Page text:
Time to take charge

The roofing industry needs to invest in change to improve the workforce shortage


As the 2019 roofing season hits full speed, the long-term problem with finding a legal workforce once again comes into focus. NRCA members are reporting large backlogs of work, and many are seeking more workers to join the trade.

NRCA is developing resources we believe will help, but the proverbial silver bullet simply doesn't exist. U.S. demographics are changing, and the solutions require consistent work over a long period of time to put the roofing industry in a better position to appeal to workers.

In no particular order, here are things NRCA is working on to begin the process of changing public opinion and make the roofing industry a more professional, prosperous place for workers to be:

  • NRCA ProCertification.™ Recognized professional certifications can increase a worker's sense of worth and value. Recently, NRCA launched the first three of multiple certifications for roofing workers. Your workforce now can have third-party authentication of their skills and competency in thermoplastic and asphalt shingle roof systems, as well as earn certifications as roofing foremen. Soon, we will follow up with certifications in EPDM, clay and concrete tile, metal and bituminous roofing. Ultimately, there will be as many as 19 disciplines available for workers to certify their skills. Certifications are good for your company, your workers and consumers, too. As quality assurance goes up, so will customer satisfaction. This means more profitability for your company, an improvement of the industry's reputation and more workers drawn to it.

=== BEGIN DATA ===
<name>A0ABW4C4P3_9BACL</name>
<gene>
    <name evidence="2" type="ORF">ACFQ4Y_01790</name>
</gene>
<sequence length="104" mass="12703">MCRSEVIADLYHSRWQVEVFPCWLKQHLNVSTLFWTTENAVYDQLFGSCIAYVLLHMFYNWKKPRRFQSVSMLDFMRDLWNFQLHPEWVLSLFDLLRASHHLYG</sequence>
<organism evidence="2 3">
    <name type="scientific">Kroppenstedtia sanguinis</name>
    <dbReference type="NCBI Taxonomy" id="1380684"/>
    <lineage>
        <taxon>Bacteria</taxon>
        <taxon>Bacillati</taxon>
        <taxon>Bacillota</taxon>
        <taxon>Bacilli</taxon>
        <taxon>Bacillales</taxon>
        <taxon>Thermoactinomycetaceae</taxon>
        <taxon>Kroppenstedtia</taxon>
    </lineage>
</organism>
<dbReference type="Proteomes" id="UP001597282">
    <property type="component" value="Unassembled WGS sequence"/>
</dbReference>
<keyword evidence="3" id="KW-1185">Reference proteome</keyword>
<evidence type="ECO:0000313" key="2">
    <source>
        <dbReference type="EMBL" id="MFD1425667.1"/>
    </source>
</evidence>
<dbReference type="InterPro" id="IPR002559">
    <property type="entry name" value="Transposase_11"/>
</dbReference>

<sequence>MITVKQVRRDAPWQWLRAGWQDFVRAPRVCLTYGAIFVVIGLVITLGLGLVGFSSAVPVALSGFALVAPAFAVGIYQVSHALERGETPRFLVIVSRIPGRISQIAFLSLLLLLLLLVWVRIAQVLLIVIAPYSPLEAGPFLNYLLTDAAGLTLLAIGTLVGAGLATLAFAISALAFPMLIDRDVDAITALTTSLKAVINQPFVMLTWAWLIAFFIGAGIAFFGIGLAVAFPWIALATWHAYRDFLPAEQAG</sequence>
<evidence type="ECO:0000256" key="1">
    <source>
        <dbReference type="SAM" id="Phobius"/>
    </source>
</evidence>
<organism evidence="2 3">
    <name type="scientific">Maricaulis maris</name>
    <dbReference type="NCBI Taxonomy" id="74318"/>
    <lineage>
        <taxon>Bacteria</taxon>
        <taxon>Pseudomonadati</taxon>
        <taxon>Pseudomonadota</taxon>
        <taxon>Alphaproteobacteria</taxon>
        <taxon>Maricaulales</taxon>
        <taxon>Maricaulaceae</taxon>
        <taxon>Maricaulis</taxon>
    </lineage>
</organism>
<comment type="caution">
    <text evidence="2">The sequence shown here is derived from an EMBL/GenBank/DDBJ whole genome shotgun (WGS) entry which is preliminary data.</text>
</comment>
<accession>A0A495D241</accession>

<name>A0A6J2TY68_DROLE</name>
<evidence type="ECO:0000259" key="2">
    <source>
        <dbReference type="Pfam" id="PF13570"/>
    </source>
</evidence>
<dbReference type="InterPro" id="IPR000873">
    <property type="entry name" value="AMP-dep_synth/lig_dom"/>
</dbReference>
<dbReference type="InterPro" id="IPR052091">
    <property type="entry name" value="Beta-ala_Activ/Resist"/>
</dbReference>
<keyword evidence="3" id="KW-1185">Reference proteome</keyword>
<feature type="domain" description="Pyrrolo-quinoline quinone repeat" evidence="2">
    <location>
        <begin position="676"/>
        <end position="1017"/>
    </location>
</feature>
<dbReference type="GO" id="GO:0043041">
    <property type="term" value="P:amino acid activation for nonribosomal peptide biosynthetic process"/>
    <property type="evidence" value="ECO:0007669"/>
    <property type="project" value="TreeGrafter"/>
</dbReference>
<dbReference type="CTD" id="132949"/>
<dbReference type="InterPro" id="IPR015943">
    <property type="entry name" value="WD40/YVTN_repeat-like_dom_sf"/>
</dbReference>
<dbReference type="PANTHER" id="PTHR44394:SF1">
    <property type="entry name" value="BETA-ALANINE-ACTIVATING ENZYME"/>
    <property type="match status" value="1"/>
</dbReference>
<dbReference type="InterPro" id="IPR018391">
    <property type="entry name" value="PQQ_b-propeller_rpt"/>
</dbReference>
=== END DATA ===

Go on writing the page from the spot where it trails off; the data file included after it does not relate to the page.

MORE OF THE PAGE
• Roofing Day in D.C. 2019. NRCA also is taking a more deliberate, clear-eyed approach to engaging with policymakers in Washington, D.C. Roofing Day in D.C. is an annual event where the entire industry travels to Washington, D.C., to inform Congress of the issues most important to the industry. This includes asking for pragmatic immigration reform so we can be assured the workers we train and employ are working legally. The U.S. demographics demand a solution, and the roofing industry will advocate for one that works for us.

  • Training for Roof Application Careers. NRCA's training curriculum is designed to train and retain workers once they begin their careers. Our members tell us the sooner an inexperienced worker becomes a productive worker, the more likely the worker will stay in the industry. Unfortunately, roofing contractors often spend thousands of dollars trying to recruit workers but don't always facilitate their early success to retain them. TRAC is designed to short circuit that weakness.

  • Qualified Trainers. Along with TRAC, NRCA has developed a Qualified Trainer program to help contractors manage their training efforts to increase efficiency and productivity. We are offering a 2 1/2-day course during which we teach roofing employees how to train others and perhaps oversee a company's training efforts. Just as you employ a safety director, you should consider employing a full-time training director. Training is one of the most valuable tools you can use to improve worker retention.

Only the roofing industry can effect these positive changes. If we are hoping a fix will come to the industry absent direct involvement, we delude ourselves. Now is the time to own this problem. Only then can we change our experience. We have to do it because no one else will.